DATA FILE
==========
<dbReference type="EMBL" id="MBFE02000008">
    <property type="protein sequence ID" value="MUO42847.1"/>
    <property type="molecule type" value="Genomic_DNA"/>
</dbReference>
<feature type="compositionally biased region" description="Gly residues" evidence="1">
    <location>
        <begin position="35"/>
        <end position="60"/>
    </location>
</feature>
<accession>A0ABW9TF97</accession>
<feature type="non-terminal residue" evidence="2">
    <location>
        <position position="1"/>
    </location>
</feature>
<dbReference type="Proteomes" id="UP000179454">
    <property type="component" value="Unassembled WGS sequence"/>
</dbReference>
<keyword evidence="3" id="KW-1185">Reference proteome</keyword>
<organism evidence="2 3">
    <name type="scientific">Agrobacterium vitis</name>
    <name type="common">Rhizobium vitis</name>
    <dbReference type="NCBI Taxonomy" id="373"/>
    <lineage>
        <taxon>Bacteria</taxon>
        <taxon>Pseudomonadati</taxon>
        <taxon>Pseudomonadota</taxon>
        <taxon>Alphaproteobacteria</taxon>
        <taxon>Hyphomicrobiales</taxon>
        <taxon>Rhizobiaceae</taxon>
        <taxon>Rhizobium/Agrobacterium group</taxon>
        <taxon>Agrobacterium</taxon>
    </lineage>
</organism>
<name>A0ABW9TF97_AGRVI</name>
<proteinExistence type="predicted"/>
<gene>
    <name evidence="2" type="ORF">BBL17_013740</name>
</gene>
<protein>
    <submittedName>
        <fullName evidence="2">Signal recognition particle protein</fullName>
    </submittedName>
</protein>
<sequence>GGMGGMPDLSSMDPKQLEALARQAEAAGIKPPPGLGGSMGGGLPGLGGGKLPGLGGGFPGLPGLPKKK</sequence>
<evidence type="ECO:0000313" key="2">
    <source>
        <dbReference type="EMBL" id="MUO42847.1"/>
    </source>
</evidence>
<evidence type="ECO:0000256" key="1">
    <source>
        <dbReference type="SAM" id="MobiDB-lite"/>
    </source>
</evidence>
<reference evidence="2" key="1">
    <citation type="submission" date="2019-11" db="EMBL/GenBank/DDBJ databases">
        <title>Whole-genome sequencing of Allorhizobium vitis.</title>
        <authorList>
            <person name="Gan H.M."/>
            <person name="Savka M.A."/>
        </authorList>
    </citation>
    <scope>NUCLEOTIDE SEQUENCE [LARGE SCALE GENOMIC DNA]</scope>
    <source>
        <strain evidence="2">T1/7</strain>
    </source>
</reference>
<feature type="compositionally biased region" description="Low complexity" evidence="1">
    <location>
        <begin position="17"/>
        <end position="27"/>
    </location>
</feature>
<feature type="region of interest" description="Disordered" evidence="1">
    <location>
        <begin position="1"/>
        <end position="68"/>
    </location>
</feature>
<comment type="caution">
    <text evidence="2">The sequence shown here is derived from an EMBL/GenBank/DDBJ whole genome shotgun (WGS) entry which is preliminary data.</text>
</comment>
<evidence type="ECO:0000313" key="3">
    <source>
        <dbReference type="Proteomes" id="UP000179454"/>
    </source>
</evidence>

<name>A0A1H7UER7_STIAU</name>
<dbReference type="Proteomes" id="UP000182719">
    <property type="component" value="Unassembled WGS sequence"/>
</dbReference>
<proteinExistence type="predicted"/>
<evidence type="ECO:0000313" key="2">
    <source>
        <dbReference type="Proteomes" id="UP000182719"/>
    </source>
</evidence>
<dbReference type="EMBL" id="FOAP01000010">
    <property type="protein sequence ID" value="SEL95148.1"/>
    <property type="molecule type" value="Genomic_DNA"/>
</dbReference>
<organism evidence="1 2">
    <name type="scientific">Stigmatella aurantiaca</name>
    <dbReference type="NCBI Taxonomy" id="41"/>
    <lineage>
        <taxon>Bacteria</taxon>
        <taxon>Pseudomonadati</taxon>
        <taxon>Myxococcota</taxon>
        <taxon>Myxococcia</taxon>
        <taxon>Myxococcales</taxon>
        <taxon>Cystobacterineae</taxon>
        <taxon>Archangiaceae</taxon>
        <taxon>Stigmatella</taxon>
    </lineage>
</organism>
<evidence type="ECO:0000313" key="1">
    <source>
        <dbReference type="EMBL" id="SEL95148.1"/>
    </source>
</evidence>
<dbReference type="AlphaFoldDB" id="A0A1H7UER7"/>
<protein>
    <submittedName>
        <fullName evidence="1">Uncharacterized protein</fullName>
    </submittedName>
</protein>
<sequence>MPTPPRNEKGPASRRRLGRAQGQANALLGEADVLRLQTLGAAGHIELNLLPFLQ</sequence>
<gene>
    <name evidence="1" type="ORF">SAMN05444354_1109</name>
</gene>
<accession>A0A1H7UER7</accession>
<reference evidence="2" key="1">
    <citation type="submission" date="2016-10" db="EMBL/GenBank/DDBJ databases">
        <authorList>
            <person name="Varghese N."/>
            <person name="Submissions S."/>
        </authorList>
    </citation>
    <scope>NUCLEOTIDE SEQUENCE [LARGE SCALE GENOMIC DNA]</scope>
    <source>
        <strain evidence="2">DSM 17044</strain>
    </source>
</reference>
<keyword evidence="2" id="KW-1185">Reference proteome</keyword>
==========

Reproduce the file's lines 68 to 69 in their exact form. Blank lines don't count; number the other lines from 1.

    </source>
</reference>